Global cocaine production has reached record levels as demand rebounds following Covid lockdowns, a new report has found.
The UN Office on Drugs and Crime said coca cultivation rose by 35% between 2020 and 2021 to record levels.
Findings suggest new hubs for trafficking have emerged in West and Central Africa.
The report also said traffickers were using international postal services more often to get drugs to consumers.
Europe and North America are the largest markets for cocaine, followed by South and Central America and the Caribbean.
While the report said the markets in Africa and Asia were “still limited”, the UN’s Ghada Waly said the potential for the market to expand there was a dangerous reality.
The Global Report on Cocaine said the production increase was the result of an expansion in the cultivation of coca bush, as well as improvements in converting coca into powdered cocaine.
The report says the outbreak of Covid-19 had a “disruptive” effect on drug markets as international travel was severely curtailed.
Demand for cocaine slumped as nightclubs and bars were shut during the pandemic lockdowns.
“However, the most recent data suggests this slump has had little impact on longer-term trends,” the report says. “The global supply of cocaine is at record levels.”
In the UK, the report says there has been a “significant increase” in seizures of cocaine in the “fast parcel and postal modes”.
Interceptions by law enforcement have also been on the rise – at a higher speed than production, the report outlines.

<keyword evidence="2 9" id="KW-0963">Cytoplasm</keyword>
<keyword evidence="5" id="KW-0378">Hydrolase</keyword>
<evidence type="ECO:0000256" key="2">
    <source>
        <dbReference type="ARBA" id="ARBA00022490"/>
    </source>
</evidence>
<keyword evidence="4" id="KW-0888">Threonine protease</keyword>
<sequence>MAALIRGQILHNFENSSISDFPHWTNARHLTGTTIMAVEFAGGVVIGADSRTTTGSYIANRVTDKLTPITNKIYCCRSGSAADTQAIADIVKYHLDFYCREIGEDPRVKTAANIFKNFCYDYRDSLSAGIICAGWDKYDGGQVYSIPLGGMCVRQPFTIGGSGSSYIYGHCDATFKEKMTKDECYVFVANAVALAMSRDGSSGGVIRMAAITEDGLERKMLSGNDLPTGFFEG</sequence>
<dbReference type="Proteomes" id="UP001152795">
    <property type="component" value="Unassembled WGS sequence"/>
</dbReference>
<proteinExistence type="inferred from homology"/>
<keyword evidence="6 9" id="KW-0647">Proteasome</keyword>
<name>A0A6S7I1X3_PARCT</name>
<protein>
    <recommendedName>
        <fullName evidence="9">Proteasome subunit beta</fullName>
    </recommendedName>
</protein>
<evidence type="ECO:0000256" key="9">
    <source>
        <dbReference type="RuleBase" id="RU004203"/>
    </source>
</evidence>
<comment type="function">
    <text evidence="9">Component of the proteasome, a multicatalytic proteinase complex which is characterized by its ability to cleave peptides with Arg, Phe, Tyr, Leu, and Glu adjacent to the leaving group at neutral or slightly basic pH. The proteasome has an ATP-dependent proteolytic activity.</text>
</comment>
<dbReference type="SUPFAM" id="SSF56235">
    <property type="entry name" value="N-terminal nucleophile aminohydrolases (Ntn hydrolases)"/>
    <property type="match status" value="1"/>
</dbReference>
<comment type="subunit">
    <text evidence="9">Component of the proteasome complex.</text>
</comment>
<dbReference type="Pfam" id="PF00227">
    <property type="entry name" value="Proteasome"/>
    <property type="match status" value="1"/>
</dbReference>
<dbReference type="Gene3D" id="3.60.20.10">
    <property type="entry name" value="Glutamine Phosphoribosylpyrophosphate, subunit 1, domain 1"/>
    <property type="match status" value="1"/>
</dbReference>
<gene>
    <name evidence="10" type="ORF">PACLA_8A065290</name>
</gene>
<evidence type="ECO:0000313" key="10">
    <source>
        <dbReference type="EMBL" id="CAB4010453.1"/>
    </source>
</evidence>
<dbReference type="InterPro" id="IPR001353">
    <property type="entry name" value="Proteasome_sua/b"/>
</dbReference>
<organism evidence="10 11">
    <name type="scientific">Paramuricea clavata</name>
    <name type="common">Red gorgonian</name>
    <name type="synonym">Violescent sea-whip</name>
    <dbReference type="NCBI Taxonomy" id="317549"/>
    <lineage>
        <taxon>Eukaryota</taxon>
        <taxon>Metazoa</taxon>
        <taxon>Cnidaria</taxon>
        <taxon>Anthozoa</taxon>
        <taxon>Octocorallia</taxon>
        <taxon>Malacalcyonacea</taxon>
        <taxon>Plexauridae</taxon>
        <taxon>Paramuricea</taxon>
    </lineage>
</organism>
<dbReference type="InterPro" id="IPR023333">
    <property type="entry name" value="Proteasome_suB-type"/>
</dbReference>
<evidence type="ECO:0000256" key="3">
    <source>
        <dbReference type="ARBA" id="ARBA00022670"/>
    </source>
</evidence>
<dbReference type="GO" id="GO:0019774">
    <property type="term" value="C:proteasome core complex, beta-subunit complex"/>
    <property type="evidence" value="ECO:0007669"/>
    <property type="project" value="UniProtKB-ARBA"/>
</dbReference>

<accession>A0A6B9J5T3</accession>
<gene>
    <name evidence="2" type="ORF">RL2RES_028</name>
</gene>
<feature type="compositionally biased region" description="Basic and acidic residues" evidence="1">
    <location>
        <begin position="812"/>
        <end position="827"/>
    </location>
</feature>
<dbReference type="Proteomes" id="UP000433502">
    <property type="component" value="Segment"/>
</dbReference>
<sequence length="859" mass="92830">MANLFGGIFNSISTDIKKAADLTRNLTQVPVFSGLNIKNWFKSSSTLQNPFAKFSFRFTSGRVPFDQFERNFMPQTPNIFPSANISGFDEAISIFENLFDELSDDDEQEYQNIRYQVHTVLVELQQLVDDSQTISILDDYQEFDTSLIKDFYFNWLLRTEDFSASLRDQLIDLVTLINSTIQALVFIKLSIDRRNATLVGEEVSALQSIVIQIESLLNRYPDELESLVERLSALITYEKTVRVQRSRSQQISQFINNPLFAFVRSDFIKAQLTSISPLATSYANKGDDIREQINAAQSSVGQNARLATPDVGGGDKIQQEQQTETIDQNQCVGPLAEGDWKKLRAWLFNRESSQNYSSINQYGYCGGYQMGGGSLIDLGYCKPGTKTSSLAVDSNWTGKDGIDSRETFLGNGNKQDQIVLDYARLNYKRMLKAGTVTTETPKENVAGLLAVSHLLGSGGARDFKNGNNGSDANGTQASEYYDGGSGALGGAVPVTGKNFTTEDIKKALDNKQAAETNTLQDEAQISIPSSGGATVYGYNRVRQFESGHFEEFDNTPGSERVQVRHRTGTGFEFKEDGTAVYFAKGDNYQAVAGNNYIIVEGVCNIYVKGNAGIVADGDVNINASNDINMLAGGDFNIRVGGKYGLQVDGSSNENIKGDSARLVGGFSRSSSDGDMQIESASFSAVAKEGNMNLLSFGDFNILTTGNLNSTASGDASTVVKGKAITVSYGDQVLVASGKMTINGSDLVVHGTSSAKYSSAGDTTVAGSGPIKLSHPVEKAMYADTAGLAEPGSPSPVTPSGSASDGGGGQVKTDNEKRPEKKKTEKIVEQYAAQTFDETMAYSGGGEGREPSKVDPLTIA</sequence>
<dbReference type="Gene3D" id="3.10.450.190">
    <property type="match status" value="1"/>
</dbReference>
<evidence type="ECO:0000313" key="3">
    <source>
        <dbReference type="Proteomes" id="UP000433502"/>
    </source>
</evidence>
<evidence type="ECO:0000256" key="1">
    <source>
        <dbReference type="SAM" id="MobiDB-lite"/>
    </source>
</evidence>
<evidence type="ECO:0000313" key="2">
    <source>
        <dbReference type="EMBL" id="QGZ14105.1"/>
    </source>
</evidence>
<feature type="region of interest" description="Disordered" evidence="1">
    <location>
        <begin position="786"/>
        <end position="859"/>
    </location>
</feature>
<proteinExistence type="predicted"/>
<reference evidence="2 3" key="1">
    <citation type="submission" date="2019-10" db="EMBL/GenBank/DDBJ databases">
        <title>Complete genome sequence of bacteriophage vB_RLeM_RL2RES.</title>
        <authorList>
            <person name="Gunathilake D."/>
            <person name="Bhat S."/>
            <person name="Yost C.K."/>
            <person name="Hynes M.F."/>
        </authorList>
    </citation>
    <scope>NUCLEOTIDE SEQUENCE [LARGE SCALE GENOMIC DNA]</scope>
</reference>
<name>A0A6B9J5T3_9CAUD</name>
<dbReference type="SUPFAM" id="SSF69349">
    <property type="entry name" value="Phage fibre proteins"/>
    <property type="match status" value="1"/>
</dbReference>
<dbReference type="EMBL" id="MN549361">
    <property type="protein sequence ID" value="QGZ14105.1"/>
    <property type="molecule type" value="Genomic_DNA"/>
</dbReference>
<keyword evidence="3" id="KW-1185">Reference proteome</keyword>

Other key findings include:
- Colombia still dominates trafficking routes although paths to Europe have evolved
- Consumption in Australia peaked in the middle of 2020, dropped by 50% the following year and picked up “moderately” in the last few months of 2021
- Mexican and Balkan criminal groups have moved closer to the centre of production to gain access to supplies
- The use of crack cocaine is on the upward trend in several western European countries including the UK, Belgium, France and Spain
- In Ukraine, the market had been expanding, but since Russia’s invasion last February the demand has been disrupted drastically
Reacting to the report, UN’s chief of research and trend Angela Me said the supply of cocaine has risen in South America as criminal groups have taken control of areas previously run by Colombia’s largest rebel group – Revolutionary Armed Forces of Colombia (Farc).
She said this has led to competition among groups – including some foreign groups – which has increased the production.